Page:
Contingent faculty deserve more

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“Magis” is a term that we hear a lot on Saint Louis University’s campus these days. Magis simply means ‘more’ in Latin. In the Jesuit context, it captures the striving for excellence, to do more for the greater good of all of society. Magis is also a term added to an Operational Excellence initiative that was recently launched to improve SLU’s efficiency and effectiveness and to increase revenue and growth.

SLU contingent faculty members—who have little employment security, inadequate access to benefits and promotion, and oftentimes have to teach on multiple campuses in St. Louis to make ends meet—are deeply committed to SLU as an institution, to its social justice mission and, especially, to its wonderful students. We, too, want magis, more, for SLU.

Considering that only 32 percent of SLU’s expenses go toward instruction, we strongly believe that investing more in those who teach SLU students is an essential way to strengthen our campus community.

Another important Jesuit concept that is meant to shape our daily lives on campus is “cura personalis:” care of the person. Many contingent faculty do not feel adequately cared for and do not feel valued enough. Many of us struggle to make a living wage, doing a job that we love at a university with an endowment of over a billion dollars.

We deserve more—in fact, a complete shift from where we are now. Many of us might not know until August whether we will be teaching for SLU next semester. Many of us do not have adequate office space to meet with students. While at most other schools in town, parking for faculty is free, many of us walk extra miles every day for free parking so as not to lose additional money out of our meager paychecks. Many of us do not have access to health care coverage. Many of us get very little recognition for the excellent work that we do, or support to keep getting better at our jobs.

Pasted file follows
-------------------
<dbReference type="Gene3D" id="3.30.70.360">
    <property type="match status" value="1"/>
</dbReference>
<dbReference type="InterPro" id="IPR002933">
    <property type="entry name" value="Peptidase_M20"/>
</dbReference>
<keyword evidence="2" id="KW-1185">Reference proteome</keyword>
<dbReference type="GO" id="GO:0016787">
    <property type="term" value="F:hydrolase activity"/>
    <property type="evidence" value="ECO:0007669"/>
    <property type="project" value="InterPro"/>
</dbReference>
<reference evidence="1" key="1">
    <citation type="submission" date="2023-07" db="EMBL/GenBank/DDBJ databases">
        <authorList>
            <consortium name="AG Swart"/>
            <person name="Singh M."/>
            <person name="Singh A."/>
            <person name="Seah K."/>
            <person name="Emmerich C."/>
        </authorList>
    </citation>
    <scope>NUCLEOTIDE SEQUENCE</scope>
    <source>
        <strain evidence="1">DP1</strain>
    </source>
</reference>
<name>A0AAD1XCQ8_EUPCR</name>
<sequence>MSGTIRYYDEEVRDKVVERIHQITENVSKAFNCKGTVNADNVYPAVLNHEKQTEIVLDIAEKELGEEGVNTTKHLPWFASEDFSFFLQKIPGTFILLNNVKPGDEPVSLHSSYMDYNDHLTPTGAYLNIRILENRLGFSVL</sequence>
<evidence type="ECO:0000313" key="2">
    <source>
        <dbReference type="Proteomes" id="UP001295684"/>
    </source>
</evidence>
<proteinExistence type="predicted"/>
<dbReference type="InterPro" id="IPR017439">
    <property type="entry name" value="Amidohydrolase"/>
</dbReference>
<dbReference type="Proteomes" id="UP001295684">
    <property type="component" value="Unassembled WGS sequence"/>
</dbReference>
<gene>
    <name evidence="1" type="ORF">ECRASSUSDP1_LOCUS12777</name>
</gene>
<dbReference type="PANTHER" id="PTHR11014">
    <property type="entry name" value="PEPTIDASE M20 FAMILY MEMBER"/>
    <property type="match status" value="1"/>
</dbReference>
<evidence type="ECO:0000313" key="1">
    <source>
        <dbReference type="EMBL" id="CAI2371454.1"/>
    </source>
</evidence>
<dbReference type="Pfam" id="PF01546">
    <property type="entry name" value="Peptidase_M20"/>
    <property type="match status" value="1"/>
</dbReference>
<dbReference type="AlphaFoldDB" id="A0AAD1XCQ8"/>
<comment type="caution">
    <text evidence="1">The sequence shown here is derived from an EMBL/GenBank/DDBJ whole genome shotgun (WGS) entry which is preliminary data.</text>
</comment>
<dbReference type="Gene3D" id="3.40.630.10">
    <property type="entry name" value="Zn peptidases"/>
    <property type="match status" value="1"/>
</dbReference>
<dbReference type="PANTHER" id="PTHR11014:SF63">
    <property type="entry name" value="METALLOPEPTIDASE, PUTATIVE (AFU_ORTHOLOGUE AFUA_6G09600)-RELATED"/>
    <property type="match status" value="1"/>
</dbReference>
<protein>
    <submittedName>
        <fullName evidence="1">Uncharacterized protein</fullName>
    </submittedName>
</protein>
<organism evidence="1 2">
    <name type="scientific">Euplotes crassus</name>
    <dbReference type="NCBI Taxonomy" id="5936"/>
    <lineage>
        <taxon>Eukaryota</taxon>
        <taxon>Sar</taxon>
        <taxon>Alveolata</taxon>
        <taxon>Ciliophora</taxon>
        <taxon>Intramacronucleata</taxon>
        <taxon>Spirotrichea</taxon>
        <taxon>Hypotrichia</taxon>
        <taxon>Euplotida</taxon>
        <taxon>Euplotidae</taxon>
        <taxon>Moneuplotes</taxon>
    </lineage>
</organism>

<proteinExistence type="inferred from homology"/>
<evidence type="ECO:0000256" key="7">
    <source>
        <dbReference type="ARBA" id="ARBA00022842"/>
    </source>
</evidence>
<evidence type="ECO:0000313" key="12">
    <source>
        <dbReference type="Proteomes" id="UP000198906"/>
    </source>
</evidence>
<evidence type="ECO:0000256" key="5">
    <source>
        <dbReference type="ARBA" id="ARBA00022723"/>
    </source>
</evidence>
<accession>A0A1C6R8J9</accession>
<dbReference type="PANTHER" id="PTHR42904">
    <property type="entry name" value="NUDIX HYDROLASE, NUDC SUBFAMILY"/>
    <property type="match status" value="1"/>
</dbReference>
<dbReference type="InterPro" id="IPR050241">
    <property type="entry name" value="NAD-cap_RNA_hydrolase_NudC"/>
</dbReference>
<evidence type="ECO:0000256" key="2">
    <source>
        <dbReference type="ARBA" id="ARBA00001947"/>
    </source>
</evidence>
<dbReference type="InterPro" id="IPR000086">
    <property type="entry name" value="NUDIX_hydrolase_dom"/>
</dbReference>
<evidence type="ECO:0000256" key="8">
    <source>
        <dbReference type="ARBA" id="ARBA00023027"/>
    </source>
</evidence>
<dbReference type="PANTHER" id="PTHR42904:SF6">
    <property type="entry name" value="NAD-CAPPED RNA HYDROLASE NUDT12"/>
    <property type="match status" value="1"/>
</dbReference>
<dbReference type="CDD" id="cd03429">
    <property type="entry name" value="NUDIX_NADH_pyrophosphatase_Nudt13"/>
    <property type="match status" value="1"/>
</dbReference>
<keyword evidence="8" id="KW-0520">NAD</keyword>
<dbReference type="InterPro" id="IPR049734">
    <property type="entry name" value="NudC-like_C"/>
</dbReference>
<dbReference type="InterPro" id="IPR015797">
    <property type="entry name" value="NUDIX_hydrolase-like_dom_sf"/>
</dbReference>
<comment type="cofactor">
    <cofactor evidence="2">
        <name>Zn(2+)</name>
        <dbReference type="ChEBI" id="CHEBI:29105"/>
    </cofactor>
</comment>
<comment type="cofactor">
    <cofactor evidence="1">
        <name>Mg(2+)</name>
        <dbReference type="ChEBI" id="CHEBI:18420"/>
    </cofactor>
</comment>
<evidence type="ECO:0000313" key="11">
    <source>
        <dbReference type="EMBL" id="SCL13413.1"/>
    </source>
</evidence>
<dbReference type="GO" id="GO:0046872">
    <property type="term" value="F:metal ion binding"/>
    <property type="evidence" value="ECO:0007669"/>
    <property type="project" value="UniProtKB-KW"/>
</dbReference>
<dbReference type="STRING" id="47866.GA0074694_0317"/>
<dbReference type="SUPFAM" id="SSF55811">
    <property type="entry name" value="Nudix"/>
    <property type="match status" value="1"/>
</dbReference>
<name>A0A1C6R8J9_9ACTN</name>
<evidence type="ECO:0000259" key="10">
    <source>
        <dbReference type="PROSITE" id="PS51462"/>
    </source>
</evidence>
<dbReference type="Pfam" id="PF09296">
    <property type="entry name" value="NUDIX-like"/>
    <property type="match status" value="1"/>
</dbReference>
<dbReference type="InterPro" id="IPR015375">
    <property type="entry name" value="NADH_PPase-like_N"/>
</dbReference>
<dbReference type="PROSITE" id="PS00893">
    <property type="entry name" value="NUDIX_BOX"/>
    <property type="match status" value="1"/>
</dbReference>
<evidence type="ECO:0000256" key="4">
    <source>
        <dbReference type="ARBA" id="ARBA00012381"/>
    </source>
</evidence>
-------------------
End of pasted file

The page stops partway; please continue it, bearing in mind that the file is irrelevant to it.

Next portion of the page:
We deserve more not only for the dignity of faculty, but so that our students can get the most out of their educational experience and the ever-growing tuition bills that come with it.

In our own efforts to strive for magis, contingent faculty at SLU have decided to form a union. We believe that only as a union will we have a loud enough voice that will be heard. More than 400 students have signed a petition asking administration to support our unionization efforts and to refrain from spending tuition money on anti-union efforts (such as very expensive anti-union lawyers).

More than 70 tenure-track faculty members have signed a similar petition in support of better working conditions for contingent faculty. By unionizing, we are joining our colleagues at Washington University in St. Louis, St. Louis Community College, St. Charles Community College and more than 40 other institutions of higher learning nation-wide that have decided to change the face of academia.

Saint Louis University prides itself in its focus on social justice. The Catholic Church has a long history of supporting labor movements. Let’s actually live our mission. SLU students and contingent faculty deserve ‘magis.’

Dr. Ina Seethaler has been a contingent faculty member in SLU’s Women’s and Gender Studies Department for the past three years.